SARS-CoV-2 Lambda Variant: The New Kid on the Block
July 19, 2021
The COVID-19 pandemic has been marked by the ongoing emergence of new genetic variants. Although SARS-CoV-2 is an RNA virus, its genome is relative stable, thanks to a proofreading polymerase. However, in a situation with extensive viral transmission globally, the evolution of SARS-CoV-2 is not unexpected. When mutations give an advantage in viral replication, transmissibility, or immune evasion, the mutant will eventually become a predominant virus and replace the original virus.
Origin and Mutations
This has happened recently in South America (especially in Peru and Chile), where variant lambda (aka C.37) was first identified and has rapidly become the predominant virus. The variant has since been detected in Ecuador, Argentina, Brazil, Germany, Spain, the US, and the UK. WHO has designated it as a variant of interest. The Lambda variant has a characteristic suite of mutations, some (but not all) of which are shared by other variants. One mutation is a 3 codon deletion in the ORF1A gene (∆S3675- F3677), which is also found in the gamma variant (P.1 or the Brazilian variant). This similarity caused the lambda variant to originally be misclassified as the gamma variant. Of note, this deletion may enable the virus to suppress host immune function and interferon-based activity(1). Other key mutations in the lambda variant are 6 amino acid substitutions and a 7 amino acid deletion in the spike (S) protein.
Interest naturally focuses on the effects of the mutations present in the lambda variant on infectivity, transmissibility, immunogenicity, and pathogenicity. Most data are of a rather preliminary result. We should point out that the relevant reports rely upon pseudovirus assays, in which the S protein is substituted into a heterologous virus, such as HIV-1 or VSV, allowing for less stringent biosafety measures.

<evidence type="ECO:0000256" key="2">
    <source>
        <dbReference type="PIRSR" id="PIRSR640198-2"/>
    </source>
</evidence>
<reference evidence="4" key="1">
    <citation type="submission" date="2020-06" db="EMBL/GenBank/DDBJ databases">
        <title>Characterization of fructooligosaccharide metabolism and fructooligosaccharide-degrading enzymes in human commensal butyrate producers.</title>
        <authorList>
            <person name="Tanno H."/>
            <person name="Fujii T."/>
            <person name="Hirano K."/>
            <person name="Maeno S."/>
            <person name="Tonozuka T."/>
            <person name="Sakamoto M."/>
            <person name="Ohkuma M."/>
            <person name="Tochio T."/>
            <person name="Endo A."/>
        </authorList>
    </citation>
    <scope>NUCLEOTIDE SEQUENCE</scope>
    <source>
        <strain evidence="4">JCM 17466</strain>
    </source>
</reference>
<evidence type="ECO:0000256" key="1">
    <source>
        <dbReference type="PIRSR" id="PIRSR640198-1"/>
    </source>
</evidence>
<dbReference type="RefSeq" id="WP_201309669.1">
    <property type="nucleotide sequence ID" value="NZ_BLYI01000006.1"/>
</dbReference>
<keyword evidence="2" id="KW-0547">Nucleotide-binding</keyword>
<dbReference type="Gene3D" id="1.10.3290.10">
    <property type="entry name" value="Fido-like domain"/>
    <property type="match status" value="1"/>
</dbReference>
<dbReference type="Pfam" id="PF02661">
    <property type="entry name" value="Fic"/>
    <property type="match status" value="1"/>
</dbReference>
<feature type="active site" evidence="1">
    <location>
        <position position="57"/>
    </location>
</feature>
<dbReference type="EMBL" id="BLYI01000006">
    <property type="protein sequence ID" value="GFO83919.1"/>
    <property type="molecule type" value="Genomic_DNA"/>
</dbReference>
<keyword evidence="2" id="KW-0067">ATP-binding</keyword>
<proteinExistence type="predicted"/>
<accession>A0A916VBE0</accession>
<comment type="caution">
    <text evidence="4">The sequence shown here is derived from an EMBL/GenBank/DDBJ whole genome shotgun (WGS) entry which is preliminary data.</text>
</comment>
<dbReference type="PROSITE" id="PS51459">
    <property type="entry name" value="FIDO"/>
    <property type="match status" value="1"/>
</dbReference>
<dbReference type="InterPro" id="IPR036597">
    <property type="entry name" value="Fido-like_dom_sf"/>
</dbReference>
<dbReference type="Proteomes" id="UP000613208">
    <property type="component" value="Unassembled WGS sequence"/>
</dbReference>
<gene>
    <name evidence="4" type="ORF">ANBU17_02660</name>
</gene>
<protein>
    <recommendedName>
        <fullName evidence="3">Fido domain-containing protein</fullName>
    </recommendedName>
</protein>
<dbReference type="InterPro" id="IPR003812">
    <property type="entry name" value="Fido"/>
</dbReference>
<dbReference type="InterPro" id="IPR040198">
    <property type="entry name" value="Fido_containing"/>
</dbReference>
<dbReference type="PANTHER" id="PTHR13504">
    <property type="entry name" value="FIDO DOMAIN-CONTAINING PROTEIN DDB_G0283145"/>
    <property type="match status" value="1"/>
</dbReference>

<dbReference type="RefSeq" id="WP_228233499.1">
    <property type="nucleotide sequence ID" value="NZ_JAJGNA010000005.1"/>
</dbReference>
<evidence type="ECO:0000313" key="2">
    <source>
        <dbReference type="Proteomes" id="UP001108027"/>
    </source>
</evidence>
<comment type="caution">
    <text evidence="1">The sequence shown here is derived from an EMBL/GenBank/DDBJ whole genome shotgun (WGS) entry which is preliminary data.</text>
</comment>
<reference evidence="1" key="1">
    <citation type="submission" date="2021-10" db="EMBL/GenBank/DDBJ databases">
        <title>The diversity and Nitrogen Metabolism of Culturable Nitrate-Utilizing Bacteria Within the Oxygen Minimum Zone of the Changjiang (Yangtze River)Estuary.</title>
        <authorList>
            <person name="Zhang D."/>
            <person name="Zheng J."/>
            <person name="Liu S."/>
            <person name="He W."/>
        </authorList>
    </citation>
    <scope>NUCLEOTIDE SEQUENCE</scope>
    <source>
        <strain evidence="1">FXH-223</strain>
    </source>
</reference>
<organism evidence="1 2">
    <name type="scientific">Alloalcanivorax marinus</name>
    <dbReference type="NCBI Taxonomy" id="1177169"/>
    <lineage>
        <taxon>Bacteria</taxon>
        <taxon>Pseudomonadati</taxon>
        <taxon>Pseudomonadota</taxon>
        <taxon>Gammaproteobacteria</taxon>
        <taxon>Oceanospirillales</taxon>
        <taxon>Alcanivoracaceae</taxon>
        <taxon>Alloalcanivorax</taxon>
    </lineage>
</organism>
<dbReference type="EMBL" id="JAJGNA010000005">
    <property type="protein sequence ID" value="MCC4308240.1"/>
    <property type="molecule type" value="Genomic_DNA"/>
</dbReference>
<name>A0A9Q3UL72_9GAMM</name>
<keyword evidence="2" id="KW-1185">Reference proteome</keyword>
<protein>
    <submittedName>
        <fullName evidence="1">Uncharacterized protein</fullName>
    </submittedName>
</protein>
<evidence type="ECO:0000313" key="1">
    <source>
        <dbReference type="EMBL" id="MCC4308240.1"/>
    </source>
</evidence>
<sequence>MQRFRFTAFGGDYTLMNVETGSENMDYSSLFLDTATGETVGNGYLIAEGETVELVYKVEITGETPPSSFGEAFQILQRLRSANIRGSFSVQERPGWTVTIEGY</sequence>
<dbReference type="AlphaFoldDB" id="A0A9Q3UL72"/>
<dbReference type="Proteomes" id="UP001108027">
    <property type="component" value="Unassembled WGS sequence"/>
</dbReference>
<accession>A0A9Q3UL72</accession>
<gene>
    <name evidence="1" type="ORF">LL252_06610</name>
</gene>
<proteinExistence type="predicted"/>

Lambda Variant and Vaccines
Tada et al. used a lentivirus pseudotyped with SARS-CoV-2 S proteins to look at the ability of antibodies to neutralize various S protein of variants(2). Sera from patients who recovered from infection prior to the emergence of the lambda variant showed a modest reduction (about 3-fold) in neutralizing titers against the lambda variant compared to the parental virus, suggesting that they would remain largely protected. Results were generally equivalent in people who had been vaccinated with the Pfizer or Moderna vaccines. By looking at pseudoviruses with individual mutations found in the lambda S protein, the modest resistance observed was attributed to two mutations, L452Q and F490S. L452Q mutation seems to also increase affinity to the ACE2 receptor. Neutralization capacity with one monoclonal therapeutic antibody, REGN10933, was unaffected, but was reduced about 3-fold against a second monoclonal antibody, REGN10987. The reduction was attributed to the L452Q mutation. Acevedo et al. (3) looked at sera from Chilean health workers who had been vaccinated with the CoronaVac vaccine (inactivated whole virus vaccine) and likewise found an approximate 3-fold reduction in neutralization titers using a pseudovirus assay. While it appears that vaccines that induce high titers of neutralizing antibodies will be protective against the lambda variant, it is less clear that the CoronaVac vaccine will be protective (4). Protective efficacy of the vaccine in Chilean trials was only 3% after one dose, 28% after two weeks of the second dose, and 56% after four weeks of the second dose. Since CoronaVac is the most prevalently used vaccine in Chile and Peru, it is possible that the vaccine protection against the lambda variant in these countries would be ineffective.